Recently, several lawsuits have been filed in relation to alleged breaches of Health Insurance Portability and Accountability Act (HIPAA) Rules. Here, we provide an overview of the cases, and how they pertain to HIPAA Rules.
The first case sees a Debra Conard, a former employee of Mosaic Life Care Medical Center in St. Joseph, MO, taking legal action over wrongful discharge and retaliation for her taking steps to avoid a violation of the False Claims Act.
Conard, 57, alleges she was wrongfully terminated for raising concerns about unlawful, unethical, and fraudulent billing practices at the medical center. According to the lawsuit, in April 2017, Conard was instructed by hospital officials to release charges for billing even though the official documents did not support the claims she was told to make. Multiple charges were required to be pushed through, which would induce payment by Medicare and other third parties.Conrad was told to proceed with the claims even though she could not verify that the claims were correct.
Conrad raised her concerns about potential violations of the False Claims Act to her supervisor. She further claims that she informed her supervisor of the possibility of substantial fines that may be levied if the false claims were discovered. Her supervisor instructed her to continue with her job and process the claims. but also included notes stating that the claims were not supported by the documentation and the claims had been authorized to be released even though she believed them to be fraudulent claims.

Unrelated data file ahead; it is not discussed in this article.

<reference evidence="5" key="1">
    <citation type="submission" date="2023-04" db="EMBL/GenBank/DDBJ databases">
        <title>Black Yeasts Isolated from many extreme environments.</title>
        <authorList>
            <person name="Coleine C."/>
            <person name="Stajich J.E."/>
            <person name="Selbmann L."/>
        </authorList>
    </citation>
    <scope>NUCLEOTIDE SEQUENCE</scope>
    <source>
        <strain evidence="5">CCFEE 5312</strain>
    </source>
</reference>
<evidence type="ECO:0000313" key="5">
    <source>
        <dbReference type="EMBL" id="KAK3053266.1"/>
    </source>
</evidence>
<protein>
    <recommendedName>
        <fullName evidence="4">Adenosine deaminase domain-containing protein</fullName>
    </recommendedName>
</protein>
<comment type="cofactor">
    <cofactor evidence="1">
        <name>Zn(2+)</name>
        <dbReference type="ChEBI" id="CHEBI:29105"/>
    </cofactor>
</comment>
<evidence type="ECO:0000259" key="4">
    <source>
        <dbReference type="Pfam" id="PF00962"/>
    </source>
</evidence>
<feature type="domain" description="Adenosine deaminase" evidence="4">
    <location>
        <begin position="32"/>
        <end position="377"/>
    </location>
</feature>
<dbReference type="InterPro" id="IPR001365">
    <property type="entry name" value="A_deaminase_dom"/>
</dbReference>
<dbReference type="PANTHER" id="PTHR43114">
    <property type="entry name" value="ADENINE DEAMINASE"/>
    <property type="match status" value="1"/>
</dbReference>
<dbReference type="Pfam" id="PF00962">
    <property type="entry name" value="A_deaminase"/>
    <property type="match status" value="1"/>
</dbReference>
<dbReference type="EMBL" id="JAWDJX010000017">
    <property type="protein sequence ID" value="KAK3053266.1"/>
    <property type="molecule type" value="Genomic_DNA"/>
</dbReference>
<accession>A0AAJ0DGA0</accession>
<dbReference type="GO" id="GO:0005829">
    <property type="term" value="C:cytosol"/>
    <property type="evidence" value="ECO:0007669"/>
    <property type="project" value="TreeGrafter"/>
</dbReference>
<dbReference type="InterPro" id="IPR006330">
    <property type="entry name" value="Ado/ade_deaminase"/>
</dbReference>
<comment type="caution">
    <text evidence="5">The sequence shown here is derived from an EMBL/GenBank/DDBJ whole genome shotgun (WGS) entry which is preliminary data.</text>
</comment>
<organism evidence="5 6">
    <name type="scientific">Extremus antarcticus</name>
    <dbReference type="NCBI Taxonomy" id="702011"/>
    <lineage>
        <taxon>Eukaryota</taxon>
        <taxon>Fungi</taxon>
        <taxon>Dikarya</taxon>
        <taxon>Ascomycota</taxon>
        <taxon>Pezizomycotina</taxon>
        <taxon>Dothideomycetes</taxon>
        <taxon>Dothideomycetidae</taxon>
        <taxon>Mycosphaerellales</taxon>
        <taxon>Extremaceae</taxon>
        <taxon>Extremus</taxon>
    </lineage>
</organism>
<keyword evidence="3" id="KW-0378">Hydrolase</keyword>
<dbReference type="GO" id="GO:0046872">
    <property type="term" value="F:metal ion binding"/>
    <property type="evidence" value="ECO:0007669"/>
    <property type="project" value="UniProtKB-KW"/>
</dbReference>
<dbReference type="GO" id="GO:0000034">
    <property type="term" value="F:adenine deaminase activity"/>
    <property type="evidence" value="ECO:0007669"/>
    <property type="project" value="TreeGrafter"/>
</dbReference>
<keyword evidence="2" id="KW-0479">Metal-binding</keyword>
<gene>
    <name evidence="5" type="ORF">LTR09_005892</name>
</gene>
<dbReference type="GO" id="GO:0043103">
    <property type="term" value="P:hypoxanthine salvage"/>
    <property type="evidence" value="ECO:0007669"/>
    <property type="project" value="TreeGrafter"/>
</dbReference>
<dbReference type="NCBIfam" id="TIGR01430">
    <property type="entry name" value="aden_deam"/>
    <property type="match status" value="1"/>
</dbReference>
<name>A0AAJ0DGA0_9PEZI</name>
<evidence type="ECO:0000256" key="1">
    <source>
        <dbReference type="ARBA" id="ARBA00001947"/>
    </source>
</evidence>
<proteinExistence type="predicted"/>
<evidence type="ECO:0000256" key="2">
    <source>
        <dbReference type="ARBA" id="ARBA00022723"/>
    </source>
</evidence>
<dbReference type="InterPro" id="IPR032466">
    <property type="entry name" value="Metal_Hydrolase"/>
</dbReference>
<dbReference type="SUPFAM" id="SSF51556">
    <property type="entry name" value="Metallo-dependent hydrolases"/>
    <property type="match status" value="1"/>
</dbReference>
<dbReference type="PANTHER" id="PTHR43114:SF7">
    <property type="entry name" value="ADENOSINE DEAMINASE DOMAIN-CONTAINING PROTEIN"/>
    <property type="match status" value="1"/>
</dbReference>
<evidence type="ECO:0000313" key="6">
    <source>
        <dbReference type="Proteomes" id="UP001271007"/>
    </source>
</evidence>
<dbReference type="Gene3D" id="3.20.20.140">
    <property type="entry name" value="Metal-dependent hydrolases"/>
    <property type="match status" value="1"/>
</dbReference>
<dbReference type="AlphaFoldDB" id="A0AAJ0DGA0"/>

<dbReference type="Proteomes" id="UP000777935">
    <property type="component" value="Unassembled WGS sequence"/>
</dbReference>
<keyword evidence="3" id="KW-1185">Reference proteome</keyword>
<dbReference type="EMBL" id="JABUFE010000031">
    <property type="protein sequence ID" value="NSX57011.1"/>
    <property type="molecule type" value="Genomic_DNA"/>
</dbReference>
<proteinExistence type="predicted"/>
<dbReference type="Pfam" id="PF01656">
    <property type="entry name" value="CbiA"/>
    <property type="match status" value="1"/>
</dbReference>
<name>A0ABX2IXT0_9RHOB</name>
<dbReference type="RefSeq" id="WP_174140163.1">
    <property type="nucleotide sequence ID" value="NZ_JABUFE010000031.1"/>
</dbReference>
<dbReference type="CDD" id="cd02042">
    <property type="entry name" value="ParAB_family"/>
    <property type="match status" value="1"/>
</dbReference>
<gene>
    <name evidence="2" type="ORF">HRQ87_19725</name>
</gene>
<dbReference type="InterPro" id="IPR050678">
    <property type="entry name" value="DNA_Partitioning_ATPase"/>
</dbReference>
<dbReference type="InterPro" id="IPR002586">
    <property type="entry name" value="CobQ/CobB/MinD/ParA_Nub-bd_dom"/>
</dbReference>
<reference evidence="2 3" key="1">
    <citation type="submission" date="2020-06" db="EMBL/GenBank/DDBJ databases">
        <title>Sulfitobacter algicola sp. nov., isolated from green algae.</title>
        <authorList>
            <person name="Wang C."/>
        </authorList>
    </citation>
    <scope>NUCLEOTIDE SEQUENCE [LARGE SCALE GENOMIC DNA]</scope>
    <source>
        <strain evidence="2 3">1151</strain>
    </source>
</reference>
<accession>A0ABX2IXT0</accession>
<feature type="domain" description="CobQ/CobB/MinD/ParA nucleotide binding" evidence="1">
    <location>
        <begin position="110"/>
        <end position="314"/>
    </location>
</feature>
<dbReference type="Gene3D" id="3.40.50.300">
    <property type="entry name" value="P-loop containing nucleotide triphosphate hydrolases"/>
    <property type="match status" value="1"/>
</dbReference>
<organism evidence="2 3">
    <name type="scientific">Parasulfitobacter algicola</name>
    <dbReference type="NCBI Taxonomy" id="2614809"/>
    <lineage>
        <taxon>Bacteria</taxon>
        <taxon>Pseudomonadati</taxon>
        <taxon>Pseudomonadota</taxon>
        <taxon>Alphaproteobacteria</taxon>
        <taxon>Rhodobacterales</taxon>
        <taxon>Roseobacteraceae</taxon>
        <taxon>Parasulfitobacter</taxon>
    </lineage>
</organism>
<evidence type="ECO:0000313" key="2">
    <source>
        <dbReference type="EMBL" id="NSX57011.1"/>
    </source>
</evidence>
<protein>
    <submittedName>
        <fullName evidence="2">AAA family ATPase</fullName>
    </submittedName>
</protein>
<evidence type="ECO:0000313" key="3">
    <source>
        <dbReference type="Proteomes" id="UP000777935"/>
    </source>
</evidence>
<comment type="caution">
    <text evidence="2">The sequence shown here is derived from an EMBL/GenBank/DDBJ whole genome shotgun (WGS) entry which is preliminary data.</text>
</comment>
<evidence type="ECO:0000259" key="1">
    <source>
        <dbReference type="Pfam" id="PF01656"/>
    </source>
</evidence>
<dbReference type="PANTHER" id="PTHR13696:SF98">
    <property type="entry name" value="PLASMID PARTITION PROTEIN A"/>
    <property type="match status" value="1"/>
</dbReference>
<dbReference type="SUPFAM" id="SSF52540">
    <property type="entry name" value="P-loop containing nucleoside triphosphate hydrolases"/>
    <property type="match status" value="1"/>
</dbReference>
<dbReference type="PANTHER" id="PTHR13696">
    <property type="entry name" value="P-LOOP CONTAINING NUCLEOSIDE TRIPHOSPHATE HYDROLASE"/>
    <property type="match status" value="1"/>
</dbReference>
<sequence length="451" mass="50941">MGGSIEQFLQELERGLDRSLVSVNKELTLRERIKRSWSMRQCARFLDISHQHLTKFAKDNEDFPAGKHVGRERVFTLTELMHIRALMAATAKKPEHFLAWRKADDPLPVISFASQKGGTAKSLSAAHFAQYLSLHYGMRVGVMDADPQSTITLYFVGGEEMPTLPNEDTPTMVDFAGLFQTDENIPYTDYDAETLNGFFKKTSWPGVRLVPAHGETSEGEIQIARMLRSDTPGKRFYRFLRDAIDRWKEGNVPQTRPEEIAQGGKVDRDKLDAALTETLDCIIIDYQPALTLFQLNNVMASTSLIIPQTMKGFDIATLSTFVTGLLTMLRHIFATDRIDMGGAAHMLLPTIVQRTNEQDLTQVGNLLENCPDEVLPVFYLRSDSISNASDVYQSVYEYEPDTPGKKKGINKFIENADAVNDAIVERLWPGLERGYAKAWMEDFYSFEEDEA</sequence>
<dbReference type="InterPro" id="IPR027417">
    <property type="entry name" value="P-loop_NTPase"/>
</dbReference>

Due to her discontent about the fraudulent billing, Conrad was subjected to disciplinary action at her workplace, including suspension from her role. She complained about the disciplinary actions and was later accused of violating HIPAA Rules. Following her complaint about being accused of violating HIPAA Rules, she was fired from the organisation. She sought legal advice following her termination, and decided to file a lawsuit against her former employer.
The lawsuit states, “Merely because plaintiff could see patient information while performing duties in the coding program (that she needed to access to perform her job), she was subject to discipline and suspension.” Conrad is seeking $75,000 in compensatory damages, lost wages, lost benefits, attorneys’ fees, and reinstatement.
The second case involves Michael Feinberg, from New York, taking legal action against CVS Pharmacy over an alleged privacy violation. The lawsuit claims that details of his prescriptions were disclosed over the telephone to his wife without his permission. Feinberg had visited a Long Island branch of the pharmacy chain to fill a prescription for 100 mg of Viagra with five refills. Rather than have his medical insurance cover the costs, Feinberg wanted to pay the privately.
A few days after fulfilling the perscription, Feinberg’s wife contacted the same pharmacy by telephone about an unrelated matter. However, while talking to her, the CVS pharmacy employee allegedly told about her husband’s Viagra prescription over the telephone, which Feinberg’s wife did not know about. As a result of the disclosure, Feinberg claims his marriage is broken and he has suffered a “genuine, severe mental injury and emotional harm”.
Feinberg claims his wife had no right to be told about his medication and that by disclosing the information to a third party (his wife) the pharmacy violated the HIPAA Privacy Rule.